A Passing Friendship This work has been published in the Teen Ink monthly print magazine.

   The train rattled along the tracks, bumping and bumbling through the hot, dusty countryside. Jim Harris, tired of watching the endless stream of trees and plains rolling by the window, decided to start up a conversation with his neighbor in the compartment.

"Where're you headed, sir?" he inquired tentatively. The man raised his bearded face, but any eye contact was interrupted by his dark glasses.

"Atlanta. How about you?"

"Same," was the slightly more confident response. "I'm just going home from my granddad's funeral."

"Oh, really? What happened to him?"

"Well, he was just gettin' old, really. He'd been sick for a while, and he just didn't get any better."

"That's too bad." The man paused. "My name's Adam Mitchell." He extended his hand, but Jim noticed that he reached out a bit to the left. He realized that the man must be blind. After a moment's delay, he grasped the man's hand and gave it a short, firm shake. Jim had always been proud of his ability to overlook someone's physical problems - such as blindness - in judging his or her personality.

"I'm James Harris. Pleased to meet you, Mr. Mitchell."

Their conversation went on to other subjects, such as professions and family life, and soon the train rumbled into the station in Atlanta. As he stood up, Mr. Mitchell produced a long, thin cane from behind the seats, confirming Jim's theory. Jim guided the blind man off the train, and they were leaving the station when a boy of about ten or eleven years walked past them.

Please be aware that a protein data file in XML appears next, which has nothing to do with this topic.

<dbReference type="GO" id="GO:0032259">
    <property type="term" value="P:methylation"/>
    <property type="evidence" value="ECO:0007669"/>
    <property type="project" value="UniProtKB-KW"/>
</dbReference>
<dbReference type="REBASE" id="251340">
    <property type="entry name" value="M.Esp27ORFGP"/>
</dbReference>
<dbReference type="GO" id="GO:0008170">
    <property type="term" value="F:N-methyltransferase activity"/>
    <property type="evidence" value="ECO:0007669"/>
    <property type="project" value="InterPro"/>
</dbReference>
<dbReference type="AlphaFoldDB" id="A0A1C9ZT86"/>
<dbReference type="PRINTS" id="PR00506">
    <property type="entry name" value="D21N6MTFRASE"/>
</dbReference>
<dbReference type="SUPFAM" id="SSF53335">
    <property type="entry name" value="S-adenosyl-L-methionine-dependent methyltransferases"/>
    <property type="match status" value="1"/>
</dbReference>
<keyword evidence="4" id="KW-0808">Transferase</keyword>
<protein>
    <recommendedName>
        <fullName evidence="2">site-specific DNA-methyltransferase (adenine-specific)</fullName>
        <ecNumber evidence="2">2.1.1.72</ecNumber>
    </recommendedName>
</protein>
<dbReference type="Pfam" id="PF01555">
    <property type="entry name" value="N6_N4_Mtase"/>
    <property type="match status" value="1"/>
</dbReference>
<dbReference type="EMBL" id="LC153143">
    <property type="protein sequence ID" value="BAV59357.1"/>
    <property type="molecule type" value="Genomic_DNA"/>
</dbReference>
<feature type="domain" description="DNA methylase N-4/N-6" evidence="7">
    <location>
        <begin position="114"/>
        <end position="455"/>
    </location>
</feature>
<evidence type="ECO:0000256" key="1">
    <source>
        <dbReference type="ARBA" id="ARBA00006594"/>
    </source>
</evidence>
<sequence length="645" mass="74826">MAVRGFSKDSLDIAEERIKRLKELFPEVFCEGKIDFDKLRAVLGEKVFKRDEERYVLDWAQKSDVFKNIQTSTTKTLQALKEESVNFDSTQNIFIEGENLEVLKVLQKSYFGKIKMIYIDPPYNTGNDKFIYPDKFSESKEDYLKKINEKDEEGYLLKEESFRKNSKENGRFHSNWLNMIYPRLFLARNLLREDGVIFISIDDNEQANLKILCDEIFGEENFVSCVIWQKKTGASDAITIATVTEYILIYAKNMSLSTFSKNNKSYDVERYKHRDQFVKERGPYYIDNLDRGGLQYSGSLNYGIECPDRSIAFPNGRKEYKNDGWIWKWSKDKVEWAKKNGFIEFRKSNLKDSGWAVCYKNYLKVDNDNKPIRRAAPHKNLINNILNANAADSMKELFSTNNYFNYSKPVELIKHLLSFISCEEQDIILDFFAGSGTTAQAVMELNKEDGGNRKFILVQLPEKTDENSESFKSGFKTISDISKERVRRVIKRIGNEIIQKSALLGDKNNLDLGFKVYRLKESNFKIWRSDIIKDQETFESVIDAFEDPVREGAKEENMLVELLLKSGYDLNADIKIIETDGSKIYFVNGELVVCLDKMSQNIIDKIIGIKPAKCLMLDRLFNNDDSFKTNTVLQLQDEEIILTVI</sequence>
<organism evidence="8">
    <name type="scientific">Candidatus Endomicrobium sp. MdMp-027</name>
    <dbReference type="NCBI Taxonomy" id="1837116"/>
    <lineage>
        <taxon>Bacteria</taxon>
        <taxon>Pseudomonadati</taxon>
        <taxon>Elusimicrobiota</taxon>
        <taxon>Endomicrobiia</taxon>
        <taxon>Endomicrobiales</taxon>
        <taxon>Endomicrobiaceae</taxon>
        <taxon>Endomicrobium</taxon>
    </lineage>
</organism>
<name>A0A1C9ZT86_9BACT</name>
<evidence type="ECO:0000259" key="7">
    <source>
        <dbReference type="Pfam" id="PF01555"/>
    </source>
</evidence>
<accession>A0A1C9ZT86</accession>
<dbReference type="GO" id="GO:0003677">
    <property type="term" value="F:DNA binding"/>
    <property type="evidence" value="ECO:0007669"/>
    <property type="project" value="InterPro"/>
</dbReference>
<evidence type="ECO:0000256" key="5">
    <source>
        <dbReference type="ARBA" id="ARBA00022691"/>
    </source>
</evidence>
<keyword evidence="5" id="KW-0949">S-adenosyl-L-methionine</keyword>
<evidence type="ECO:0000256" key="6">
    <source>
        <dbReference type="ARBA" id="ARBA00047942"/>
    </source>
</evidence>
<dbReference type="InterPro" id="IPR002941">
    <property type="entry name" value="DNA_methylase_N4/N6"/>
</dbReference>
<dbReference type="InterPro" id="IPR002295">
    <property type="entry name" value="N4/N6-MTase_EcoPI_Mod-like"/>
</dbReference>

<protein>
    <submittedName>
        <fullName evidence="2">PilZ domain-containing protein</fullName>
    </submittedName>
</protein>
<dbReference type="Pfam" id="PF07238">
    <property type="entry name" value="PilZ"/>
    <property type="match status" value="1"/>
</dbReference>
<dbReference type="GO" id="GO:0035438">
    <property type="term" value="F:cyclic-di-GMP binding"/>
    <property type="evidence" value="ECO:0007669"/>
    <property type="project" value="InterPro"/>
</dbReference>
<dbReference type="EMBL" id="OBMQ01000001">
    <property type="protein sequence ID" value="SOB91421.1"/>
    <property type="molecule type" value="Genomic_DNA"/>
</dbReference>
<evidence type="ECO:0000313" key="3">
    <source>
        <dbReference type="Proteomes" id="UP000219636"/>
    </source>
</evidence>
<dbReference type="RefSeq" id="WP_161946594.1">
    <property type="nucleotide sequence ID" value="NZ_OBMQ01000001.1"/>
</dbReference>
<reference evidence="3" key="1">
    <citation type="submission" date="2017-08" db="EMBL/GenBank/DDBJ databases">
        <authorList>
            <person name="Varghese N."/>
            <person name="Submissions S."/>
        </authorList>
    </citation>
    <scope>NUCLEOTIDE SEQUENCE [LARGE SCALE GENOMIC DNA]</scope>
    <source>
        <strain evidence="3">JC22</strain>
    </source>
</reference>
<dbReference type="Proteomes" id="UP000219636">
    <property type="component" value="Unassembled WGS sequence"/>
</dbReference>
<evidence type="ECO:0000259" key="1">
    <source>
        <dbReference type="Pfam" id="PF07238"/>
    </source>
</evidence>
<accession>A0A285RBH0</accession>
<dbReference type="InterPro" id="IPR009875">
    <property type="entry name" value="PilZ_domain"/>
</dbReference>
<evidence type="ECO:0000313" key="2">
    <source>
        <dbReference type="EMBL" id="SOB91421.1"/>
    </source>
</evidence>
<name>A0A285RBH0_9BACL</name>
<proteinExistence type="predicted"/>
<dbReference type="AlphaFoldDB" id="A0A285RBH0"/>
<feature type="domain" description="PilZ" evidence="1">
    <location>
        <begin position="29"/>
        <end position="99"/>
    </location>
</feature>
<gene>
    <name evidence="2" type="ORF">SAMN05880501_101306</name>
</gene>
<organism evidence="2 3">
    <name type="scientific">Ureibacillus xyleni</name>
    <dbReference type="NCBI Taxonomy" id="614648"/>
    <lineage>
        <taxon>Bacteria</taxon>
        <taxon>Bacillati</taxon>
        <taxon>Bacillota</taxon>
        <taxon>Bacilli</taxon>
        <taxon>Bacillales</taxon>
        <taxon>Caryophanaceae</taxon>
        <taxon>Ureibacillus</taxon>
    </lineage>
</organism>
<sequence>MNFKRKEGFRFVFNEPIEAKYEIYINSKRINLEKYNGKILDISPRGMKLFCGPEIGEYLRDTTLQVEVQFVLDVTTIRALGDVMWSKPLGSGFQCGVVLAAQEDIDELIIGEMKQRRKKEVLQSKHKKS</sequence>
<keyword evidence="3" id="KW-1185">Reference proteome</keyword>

"Ha! You damn nigger!" the boy exclaimed haughtily. Jim made no outward reaction to the insult, having found from past experience that it was best to ignore this sort of remark. But Adam Mitchell stopped dead in his tracks.

"You mean to tell me that you're black?!" he spat incredulously. Jim shifted uncomfortably, and there was an awkward moment of silence.

"Well, don't just stand there! Speak up for yourself!" came the blind man's retort, in a much less friendly voice than he had used in their previous conversation.

But Jim wasn't just standing there. In fact, he hardly heard Mr. Mitchell's words. He didn't need to; he'd heard it all before, too many times. He was already under the EXIT sign, walking quietly away from the sputtering man who didn't know what it meant to be white or black. fl

This work has been published in the Teen Ink monthly print magazine. This piece has been published in Teen Ink’s monthly print magazine.

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Lily">This teenager is a 'regular' and has contributed a lot of work, comments and/or forum posts, and has received many votes and high ratings over a long period of time. said...
Jan. 8 at 12:39 pm
i love this !
jord said...
Aug. 30, 2009 at 5:57 am
I think you should pick up on the irony more, how the blind man was blind from birth, etc. To convey to the reader more that he actually doesn't know what black and white mean.

Also, I think you should have prolonged the story a bit more.

But, all in all, I think it was a fantastic story, and has a great message behind it!
loosu replied...
Dec. 16, 2010 at 8:06 pm
it is very good bad
HBCdance This work has been published in the Teen Ink monthly print magazine. said...
Feb. 23, 2009 at 2:01 am
Short but sweet. It might have been a bit better if you HAD prolonged it a bit, elaborated on their conversation, per se. Then we would have gotten to know Mr. Mitchell a bit better, and would have been more surprised/insulted when he reacted negatively to Jim's color.

I think it was also lacking a bit of emotion. We didn't ever really get inside Jim's mind to find out what he thought of Mr. Mitchell at the end. Maybe if you had written it in first person...

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